Spooky season is my favorite season. The fall months (aka Spooky season) are, to me, the best months of the year. The weather changes become a welcome relief; everything from our food and our clothes to our house decorations and thermostat, turns cozy. The air takes a different tone. Everything around us, for these months, becomes crisper. As our senses shift to the changes, the barren trees and tight air seem eerie.
Some of my favorite Spooky season movies are those that came from Alfred Hitchcock. The first Hitchcock film I ever saw, when I was 10 years old, was his 1963 hit "The Birds." Hitchcock, while a troubled figure, famously produced some of the most iconic scary movies. Though what made Hitchcock so famous (or infamous) wasn’t the nature of his films so much as the way he filmed. One of my seminary professors, Dr. Clifton Black, is a Hitchcock scholar. In his classes he would talk about Hitchcock’s storytelling methods and how they might apply to preaching.
In what is known today as the “Hitchcockian” style, Hitchcock shifted how audiences participated in films. Most film watching met audiences as viewers watching the scenes unfold before them as distant observers. Hitchcock made the audience a participant. He used different techniques to make the audience feel like they were eating at a character’s table with them, walking down the street with a character, looking out a window to see a character. It changed visual storytelling from observant to immersive. That, in itself, made Hitchcock’s films as eerie as Spooky season. What happened as a result is that his characters with scary traits became more personalized. Any character that exhibited some kind of evil, found redemption that personified in the audience’s personal connection.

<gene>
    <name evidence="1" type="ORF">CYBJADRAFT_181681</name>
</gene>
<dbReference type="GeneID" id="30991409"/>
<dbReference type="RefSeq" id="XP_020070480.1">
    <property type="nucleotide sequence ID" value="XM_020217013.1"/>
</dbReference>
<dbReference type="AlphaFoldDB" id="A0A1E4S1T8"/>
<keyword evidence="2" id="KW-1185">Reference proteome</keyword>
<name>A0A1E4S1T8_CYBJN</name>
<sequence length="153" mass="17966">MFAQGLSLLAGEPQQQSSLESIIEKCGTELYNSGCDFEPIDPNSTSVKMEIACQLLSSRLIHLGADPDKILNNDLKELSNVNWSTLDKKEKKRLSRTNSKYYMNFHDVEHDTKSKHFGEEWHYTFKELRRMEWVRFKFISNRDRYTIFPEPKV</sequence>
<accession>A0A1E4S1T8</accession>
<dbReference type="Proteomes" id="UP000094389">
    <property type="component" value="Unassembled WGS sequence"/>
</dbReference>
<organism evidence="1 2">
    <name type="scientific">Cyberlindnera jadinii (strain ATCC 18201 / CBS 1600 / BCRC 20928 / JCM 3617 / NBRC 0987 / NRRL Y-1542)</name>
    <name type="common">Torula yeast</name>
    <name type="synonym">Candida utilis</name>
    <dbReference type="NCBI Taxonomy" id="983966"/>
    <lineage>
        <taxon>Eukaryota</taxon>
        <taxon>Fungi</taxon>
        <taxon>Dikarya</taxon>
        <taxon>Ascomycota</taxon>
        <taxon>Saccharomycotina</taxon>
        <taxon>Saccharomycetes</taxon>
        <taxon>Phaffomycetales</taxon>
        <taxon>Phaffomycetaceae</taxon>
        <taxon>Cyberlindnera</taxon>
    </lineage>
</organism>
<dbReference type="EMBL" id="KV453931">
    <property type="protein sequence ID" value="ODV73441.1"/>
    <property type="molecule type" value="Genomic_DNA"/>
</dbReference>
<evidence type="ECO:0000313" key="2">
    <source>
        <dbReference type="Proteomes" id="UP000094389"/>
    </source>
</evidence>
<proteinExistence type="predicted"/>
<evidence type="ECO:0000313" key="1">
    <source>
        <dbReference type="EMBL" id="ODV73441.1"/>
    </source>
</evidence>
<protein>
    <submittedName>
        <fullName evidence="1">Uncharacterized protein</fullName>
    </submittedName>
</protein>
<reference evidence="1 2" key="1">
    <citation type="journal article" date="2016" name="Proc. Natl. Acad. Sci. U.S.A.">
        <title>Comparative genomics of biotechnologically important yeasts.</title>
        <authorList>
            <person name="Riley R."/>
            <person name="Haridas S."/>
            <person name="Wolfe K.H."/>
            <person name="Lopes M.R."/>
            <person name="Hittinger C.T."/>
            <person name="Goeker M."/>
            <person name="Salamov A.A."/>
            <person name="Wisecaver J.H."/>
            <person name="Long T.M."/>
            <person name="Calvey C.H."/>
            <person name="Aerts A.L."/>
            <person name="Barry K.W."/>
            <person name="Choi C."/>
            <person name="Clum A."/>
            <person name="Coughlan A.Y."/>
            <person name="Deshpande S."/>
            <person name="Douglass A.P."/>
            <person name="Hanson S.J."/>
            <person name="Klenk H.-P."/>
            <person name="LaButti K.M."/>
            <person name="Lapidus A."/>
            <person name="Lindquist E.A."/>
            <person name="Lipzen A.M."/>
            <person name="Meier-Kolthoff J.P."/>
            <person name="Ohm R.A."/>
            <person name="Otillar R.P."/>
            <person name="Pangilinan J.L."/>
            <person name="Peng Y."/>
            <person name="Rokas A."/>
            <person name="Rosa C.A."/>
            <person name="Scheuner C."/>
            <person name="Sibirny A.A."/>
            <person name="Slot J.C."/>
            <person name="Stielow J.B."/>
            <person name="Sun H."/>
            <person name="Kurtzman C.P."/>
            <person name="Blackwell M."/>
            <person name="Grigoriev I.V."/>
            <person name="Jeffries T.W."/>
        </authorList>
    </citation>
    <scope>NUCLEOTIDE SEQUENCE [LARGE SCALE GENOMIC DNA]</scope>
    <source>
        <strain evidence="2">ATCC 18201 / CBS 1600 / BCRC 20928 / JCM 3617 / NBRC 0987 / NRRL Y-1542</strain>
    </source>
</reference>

What I remember from learning about this “Hitchcockian” storytelling from Dr. Black is that our moments of storytelling, whether that's preaching or writing or sharing a story with a friend, becomes closer to us when we let someone feel like they’ve sat at the table with us, or walked with us, or looked out our windows. When we feel connected to that person, we care about their redemption. We long for our favorite characters to be redeemed, to be forgiven, to be loved, to find a way to goodness.
There’s something about the story arches of redemption we often find in Spooky season, that reminds me of some important “Hitchcockian” lessons: Do I let people into my story and let them walk alongside me? Do I see all others as people worthy of redemption, forgiveness, and love? I hope you reflect on these questions with me, whether Spooky season is your favorite, too, or not. As the days get crisper, let's cozy up.